|Publication number||US6824663 B1|
|Application number||US 09/648,181|
|Publication date||Nov 30, 2004|
|Filing date||Aug 25, 2000|
|Priority date||Aug 27, 1999|
|Publication number||09648181, 648181, US 6824663 B1, US 6824663B1, US-B1-6824663, US6824663 B1, US6824663B1|
|Original Assignee||Aclara Biosciences, Inc.|
|Export Citation||BiBTeX, EndNote, RefMan|
|Patent Citations (7), Referenced by (83), Classifications (21), Legal Events (6)|
|External Links: USPTO, USPTO Assignment, Espacenet|
This application claims benefit of U.S. provisional patent application 60/151,022, filed Aug. 27, 1999 which disclosure is hereby incorporated by reference.
1. Technical Field
The field of this invention is the design and fabrication of microfluidic devices.
Microfluidic devices promise to be the method of use, where one wishes to use very small volumes for the interaction of compounds. The interaction may be to determine the binding affinity of one compound for another, the agonist or antagonist activity of one compound for an enzyme, surface membrane receptor, intracellular protein, etc., or to carry out one or more reactions. In many instances, one or more of the components will be scarce and/or expensive, so that one would wish to use the particular component efficiently. This means that one would wish to have the component in a small volume, where a substantial portion of such volume is used in the operation.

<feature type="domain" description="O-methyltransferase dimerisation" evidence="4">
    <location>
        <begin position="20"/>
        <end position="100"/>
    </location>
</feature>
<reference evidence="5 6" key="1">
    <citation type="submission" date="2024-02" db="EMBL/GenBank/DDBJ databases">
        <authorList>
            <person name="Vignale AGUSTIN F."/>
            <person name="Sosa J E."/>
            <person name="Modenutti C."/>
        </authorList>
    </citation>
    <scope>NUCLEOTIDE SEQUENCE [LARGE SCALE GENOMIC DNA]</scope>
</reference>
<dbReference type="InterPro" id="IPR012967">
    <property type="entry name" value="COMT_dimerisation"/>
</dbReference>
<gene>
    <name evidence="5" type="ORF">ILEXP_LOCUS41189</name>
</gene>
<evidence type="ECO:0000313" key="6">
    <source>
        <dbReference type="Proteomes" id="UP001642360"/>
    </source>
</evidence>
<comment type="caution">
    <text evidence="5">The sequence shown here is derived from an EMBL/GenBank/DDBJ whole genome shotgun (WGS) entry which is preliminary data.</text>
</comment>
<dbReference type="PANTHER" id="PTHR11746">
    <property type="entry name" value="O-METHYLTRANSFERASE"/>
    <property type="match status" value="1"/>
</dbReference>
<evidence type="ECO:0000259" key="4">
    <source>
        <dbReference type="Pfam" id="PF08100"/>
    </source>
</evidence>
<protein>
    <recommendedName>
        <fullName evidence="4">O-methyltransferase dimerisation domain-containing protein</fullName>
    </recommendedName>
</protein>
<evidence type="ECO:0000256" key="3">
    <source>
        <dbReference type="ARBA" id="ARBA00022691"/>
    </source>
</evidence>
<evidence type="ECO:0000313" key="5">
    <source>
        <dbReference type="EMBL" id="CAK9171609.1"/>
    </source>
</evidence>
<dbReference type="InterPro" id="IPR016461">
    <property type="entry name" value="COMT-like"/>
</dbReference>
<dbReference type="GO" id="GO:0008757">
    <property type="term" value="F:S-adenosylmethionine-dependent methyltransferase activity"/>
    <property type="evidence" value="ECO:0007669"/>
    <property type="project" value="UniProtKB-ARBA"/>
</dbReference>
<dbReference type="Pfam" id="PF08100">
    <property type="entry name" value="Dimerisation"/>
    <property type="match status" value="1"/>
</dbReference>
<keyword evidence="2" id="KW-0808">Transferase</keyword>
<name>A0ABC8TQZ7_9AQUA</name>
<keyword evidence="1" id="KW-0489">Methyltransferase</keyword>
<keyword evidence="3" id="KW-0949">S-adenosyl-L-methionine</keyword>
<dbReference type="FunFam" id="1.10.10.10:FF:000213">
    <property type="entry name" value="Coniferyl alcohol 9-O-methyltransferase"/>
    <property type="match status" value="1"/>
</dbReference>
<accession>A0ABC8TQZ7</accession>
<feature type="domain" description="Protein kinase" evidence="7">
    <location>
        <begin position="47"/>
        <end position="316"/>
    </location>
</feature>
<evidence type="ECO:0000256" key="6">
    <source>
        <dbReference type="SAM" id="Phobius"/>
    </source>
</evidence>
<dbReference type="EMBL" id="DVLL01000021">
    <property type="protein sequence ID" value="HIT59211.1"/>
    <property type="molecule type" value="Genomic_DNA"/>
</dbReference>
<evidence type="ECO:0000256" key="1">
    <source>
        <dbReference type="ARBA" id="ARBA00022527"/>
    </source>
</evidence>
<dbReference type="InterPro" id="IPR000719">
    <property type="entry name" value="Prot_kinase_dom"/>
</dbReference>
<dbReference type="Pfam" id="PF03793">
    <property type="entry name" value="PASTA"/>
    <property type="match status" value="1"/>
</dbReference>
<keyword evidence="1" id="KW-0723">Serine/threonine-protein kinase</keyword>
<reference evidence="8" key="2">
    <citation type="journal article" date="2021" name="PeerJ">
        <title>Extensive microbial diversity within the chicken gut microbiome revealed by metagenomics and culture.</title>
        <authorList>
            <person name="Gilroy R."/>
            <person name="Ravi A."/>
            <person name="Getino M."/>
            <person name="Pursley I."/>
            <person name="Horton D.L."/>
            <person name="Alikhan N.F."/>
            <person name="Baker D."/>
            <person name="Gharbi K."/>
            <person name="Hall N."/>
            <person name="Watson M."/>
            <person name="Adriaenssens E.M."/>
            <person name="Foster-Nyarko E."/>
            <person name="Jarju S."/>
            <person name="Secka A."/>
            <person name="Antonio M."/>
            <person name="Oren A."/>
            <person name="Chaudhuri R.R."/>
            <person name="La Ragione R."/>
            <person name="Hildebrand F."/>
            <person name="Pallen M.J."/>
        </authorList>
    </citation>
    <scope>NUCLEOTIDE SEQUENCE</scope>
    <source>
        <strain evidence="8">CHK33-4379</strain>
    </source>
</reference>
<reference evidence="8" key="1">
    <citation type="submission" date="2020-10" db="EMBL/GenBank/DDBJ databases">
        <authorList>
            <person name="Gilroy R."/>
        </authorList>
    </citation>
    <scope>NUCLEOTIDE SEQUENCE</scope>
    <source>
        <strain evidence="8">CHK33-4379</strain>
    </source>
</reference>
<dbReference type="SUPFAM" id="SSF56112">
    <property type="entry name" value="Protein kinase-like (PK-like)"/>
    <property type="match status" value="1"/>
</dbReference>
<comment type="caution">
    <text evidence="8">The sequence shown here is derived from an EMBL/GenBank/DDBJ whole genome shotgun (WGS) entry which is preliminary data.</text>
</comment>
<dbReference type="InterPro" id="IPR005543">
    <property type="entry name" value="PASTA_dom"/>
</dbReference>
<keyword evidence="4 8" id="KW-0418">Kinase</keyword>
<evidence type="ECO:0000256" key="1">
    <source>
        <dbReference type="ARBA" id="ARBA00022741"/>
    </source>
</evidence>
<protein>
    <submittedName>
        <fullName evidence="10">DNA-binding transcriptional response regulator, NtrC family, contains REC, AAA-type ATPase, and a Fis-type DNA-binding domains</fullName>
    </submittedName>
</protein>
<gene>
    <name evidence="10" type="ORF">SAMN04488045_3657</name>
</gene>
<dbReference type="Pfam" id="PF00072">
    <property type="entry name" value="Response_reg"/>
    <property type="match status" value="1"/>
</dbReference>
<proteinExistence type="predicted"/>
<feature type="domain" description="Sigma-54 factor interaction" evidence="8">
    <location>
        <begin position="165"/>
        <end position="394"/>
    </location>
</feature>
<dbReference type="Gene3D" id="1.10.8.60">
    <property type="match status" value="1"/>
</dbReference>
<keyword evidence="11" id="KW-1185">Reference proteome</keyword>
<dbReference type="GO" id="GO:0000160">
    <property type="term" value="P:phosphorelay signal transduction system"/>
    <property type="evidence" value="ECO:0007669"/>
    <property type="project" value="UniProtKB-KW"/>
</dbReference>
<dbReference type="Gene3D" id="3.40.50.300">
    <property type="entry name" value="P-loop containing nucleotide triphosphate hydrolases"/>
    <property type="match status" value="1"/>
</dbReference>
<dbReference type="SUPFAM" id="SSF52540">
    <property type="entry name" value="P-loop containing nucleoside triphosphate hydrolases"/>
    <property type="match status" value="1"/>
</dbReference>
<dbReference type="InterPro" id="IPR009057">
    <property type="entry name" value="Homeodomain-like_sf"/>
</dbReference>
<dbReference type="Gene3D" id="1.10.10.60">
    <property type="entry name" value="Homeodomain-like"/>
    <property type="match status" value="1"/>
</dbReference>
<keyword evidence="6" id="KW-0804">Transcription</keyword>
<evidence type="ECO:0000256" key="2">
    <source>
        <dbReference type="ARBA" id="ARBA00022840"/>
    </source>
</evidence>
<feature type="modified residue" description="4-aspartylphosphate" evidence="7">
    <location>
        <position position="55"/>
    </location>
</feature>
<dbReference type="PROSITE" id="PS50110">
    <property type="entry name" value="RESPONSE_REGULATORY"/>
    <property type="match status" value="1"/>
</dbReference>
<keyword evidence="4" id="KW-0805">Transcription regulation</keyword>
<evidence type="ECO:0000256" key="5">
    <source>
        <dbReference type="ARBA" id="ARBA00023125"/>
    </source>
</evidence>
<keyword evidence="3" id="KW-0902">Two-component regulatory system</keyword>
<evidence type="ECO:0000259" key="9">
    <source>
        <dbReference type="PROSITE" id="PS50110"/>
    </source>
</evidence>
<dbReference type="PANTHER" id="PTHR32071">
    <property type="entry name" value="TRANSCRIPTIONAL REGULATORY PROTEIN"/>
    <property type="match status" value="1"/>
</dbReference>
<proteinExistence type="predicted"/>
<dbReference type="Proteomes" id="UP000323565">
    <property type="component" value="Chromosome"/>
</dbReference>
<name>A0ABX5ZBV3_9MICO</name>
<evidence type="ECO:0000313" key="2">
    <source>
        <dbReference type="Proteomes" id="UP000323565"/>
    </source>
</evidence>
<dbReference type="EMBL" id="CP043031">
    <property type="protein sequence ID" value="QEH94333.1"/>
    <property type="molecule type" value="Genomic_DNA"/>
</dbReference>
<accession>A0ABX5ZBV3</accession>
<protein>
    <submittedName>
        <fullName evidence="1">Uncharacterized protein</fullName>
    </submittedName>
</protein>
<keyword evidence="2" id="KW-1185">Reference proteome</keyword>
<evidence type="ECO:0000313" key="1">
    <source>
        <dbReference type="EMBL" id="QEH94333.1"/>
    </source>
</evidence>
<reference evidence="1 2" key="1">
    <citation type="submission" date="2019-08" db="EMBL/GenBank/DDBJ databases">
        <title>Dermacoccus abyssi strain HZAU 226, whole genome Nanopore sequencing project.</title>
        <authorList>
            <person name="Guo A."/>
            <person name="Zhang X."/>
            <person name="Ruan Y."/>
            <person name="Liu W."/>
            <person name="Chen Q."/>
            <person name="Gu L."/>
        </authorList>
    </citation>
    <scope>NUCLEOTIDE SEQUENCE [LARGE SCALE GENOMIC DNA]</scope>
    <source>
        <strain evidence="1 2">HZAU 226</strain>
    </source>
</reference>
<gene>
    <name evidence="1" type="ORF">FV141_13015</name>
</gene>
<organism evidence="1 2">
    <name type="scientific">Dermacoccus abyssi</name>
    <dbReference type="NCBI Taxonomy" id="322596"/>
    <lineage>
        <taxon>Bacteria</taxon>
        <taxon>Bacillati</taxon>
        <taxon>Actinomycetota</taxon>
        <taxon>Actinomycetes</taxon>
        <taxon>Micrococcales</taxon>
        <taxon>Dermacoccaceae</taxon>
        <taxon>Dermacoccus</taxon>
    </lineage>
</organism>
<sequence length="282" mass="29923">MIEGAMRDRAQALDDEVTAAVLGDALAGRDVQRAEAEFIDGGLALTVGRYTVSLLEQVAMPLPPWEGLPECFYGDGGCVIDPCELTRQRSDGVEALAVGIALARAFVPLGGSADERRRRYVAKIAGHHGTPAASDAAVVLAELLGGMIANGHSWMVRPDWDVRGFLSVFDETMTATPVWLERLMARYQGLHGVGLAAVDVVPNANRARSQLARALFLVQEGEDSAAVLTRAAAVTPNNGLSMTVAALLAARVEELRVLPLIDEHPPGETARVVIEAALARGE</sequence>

In many cases, there will be a common component in carrying out the operation. Particularly, in assaying for biological activity of candidate compounds, one may have a common protein, such as a receptor, transcription factor, enzyme, hormone, etc., a common cell, or a common competitor, where one wishes to utilize such entity efficiently and in a reproducible manner in a microfluidic device. Since in screening one would wish to screen a multitude of different compounds for different activities, desirably one would use a chip of small dimensions, where the space occupied by each of the individual units of the device is minimized or is organized to complement another device, such as a microtiter well plate. There is a substantial interest in providing microfluidic devices, which provide effective use of scarce common components and space, while permitting ready access of electrodes to wells.
Simpson, et a., Proc. Natl. Acad. Sci. 1998, 95, 22256-2261, and references cited therein, describe capillary array electrophoresis (CAE) devices. U.S. Pat. No. 5,800,690 describes methods for detecting the movement of entities in microfluidic device channels.